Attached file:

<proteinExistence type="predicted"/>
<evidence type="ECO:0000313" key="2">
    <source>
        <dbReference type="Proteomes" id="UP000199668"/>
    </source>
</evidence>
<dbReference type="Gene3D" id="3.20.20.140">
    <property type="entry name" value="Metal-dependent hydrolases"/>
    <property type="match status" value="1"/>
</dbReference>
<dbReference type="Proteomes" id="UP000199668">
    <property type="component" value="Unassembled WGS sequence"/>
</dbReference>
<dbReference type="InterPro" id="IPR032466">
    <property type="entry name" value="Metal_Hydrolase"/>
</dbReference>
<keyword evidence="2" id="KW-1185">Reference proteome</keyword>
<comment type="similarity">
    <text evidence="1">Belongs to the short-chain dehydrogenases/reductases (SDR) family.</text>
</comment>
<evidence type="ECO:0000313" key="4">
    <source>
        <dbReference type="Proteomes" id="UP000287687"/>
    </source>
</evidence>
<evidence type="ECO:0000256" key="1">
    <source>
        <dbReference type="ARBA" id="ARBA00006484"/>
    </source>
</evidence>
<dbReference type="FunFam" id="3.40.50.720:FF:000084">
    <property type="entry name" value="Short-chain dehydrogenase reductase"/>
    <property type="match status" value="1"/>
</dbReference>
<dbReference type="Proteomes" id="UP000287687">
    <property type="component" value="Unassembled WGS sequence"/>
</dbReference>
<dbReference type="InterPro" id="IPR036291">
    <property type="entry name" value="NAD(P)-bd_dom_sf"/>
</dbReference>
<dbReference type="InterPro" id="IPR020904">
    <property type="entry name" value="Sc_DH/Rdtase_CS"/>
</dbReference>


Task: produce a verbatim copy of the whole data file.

<proteinExistence type="predicted"/>
<evidence type="ECO:0000313" key="2">
    <source>
        <dbReference type="Proteomes" id="UP000199668"/>
    </source>
</evidence>
<dbReference type="Gene3D" id="3.20.20.140">
    <property type="entry name" value="Metal-dependent hydrolases"/>
    <property type="match status" value="1"/>
</dbReference>
<dbReference type="Proteomes" id="UP000199668">
    <property type="component" value="Unassembled WGS sequence"/>
</dbReference>
<dbReference type="InterPro" id="IPR032466">
    <property type="entry name" value="Metal_Hydrolase"/>
</dbReference>
<keyword evidence="2" id="KW-1185">Reference proteome</keyword>
<comment type="similarity">
    <text evidence="1">Belongs to the short-chain dehydrogenases/reductases (SDR) family.</text>
</comment>
<evidence type="ECO:0000313" key="4">
    <source>
        <dbReference type="Proteomes" id="UP000287687"/>
    </source>
</evidence>
<evidence type="ECO:0000256" key="1">
    <source>
        <dbReference type="ARBA" id="ARBA00006484"/>
    </source>
</evidence>
<dbReference type="FunFam" id="3.40.50.720:FF:000084">
    <property type="entry name" value="Short-chain dehydrogenase reductase"/>
    <property type="match status" value="1"/>
</dbReference>
<dbReference type="Proteomes" id="UP000287687">
    <property type="component" value="Unassembled WGS sequence"/>
</dbReference>
<dbReference type="InterPro" id="IPR036291">
    <property type="entry name" value="NAD(P)-bd_dom_sf"/>
</dbReference>
<dbReference type="InterPro" id="IPR020904">
    <property type="entry name" value="Sc_DH/Rdtase_CS"/>
</dbReference>